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Delta Air Lines wants to buy Alitalia, the bankrupt, money-losing Italian flag carrier that’s up for sale — or at least a part of it.

According to Italian news agency Ansa, the government received on Wednesday three separate offers to buy Alitalia. One came from Delta, another from UK-based low-cost airline EasyJet, and a third from state-owned Italian railway company Ferrovie dello Stato or FS.

In response to a request for comment on the bid, a Delta spokesperson emailed TPG saying only that “We continue to explore ways to work with Alitalia and maintain our partnership in the future.”

Alitalia used to be the largest Italian airline by passenger numbers, but it has lost that title to low-cost Ryanair, which carried 36.2 million people from Italian airports last year to Alitalia’s 21.7.

Delta would probably want to take over long-haul flights only: Alitalia has a network of routes to the US and South America plus a few Asian destinations that could be of interest to a large international airline. Its recently revamped long-haul business class is a solid product, configured in an industry-leading 1-2-1 layout offering aisle access to all seats. It flies a small but relatively modern long-haul fleet of 26 airplanes — 14 Airbus A330s and 12 Boeing 777s — all featuring business, a true premium economy and coach.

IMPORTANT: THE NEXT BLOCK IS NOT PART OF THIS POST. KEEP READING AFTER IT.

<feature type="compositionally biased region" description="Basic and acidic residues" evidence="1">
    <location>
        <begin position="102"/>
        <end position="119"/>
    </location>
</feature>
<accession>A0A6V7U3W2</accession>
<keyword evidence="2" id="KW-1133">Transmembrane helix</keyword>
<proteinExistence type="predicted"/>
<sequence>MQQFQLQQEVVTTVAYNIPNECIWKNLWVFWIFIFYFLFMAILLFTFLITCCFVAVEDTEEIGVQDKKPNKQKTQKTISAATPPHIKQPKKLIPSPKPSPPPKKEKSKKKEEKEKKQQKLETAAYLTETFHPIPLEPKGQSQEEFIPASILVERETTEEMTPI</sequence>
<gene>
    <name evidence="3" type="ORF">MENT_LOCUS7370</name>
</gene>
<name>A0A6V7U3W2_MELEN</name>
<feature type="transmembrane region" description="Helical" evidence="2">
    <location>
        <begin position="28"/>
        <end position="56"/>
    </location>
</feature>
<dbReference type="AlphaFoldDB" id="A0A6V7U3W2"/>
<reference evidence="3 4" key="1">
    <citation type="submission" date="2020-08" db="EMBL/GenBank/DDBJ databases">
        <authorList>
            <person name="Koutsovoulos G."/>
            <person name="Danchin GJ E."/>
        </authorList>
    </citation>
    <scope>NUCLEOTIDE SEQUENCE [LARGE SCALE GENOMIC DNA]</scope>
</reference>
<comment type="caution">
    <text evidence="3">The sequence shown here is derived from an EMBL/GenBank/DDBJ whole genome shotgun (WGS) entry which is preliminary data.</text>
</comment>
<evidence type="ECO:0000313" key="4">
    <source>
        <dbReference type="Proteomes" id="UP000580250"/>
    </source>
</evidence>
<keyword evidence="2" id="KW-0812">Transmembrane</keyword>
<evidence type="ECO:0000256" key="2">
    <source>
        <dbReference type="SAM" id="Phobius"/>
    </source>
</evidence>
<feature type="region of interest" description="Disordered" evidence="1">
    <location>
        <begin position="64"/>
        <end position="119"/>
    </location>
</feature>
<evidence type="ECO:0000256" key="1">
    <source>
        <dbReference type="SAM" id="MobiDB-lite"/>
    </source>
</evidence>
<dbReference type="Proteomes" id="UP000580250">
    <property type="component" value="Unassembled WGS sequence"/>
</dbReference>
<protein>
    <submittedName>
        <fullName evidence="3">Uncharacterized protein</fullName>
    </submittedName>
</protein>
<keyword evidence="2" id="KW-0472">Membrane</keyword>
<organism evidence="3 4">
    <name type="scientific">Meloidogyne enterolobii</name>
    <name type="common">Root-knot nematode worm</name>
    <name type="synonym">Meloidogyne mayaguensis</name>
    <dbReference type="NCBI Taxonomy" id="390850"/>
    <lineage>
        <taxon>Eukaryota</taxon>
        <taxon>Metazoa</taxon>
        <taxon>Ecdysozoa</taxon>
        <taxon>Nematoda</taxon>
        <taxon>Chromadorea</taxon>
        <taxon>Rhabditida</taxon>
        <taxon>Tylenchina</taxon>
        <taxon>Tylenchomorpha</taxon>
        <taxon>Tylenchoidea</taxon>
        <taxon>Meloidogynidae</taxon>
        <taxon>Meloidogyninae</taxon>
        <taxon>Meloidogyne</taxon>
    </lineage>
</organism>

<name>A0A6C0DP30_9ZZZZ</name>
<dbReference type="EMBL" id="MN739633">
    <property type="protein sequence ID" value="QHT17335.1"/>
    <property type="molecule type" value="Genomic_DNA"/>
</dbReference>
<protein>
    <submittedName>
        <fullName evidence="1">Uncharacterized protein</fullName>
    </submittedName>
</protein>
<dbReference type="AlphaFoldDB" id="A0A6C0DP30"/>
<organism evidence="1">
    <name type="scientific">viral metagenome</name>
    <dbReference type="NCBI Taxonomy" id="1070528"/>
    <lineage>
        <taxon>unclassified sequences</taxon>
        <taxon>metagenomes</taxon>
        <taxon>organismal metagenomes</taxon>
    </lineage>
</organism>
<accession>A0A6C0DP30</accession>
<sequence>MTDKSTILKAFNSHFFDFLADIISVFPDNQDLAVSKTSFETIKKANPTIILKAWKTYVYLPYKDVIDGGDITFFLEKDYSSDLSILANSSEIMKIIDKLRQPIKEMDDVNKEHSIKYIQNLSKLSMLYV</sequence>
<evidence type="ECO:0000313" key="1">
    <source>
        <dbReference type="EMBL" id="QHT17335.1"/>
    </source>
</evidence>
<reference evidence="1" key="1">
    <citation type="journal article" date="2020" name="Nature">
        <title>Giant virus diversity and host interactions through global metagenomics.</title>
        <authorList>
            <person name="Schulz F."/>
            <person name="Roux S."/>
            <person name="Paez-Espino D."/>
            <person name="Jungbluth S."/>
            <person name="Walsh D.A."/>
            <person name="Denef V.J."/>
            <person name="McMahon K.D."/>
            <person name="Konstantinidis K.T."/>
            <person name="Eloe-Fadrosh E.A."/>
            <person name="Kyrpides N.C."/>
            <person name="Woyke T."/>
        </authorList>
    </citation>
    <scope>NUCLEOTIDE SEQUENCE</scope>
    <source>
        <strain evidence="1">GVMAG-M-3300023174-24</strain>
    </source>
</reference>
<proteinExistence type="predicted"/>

Alitalia
Alitalia’s long-haul Magnifica, or business. class on the Boeing 777 (Photo by Zach Honig/TPG)

It’s also a member of the SkyTeam alliance, offering seamless mileage earning and redemption to Delta’s SkyMiles members.

However, Delta wouldn’t be likely to own the majority of Alitalia shares. Under European Union law, if a non-EU entity such as Delta owns more than 49% of an airline, that airline is no longer considered an EU subject — and therefore loses its rights to open any route it wants between the US and the Union’s 28 member nations, under the Open Skies treaty between the US and the EU. Instead, it would have to negotiate bilaterally the rights to every route.

According to scenarios floated in the Italian media, Alitalia could be sold in two parts. One would be a long-haul operation run (but not owned outright, because of those EU rules) by Delta, and a short-haul business owned and run by EasyJet, which would face no legal hurdles since the United Kingdom is part of the European Union. Even after the UK leaves the EU, if Brexit happens as planned, EasyJet would retain its EU rights since it has set up a company based in the Union to continue operating as a European carrier.

Alitalia is also saddled with a 900 million euro loan from the Italian government it got last year to continue flying, which it could not have done without since Abu Dhabi-based Etihad Airways, which owned 49% of the airline, decided to pull out after workers rejected a recapitalization plan because it also involved job cuts.

Alitalia now has to repay the loan, with interest of at least 100 million euros, by Dec. 15, something which it is no position to do. According to Italian newspaper La Repubblica, which cited a government official, the loan term will likely be extended. European Union rules forbid state aid to airlines since it would alter competition in the free market, so the money the Italian government gave Alitalia must be repaid in order not to be considered an illegal handout.

Featured image of an Alitalia Boeing 777-200 arriving at the Miami International Airport in March 2016 by Alberto Riva / TPG.

This story has been edited to include that EasyJet would remain a European Union carrier even if the UK leaves the EU.

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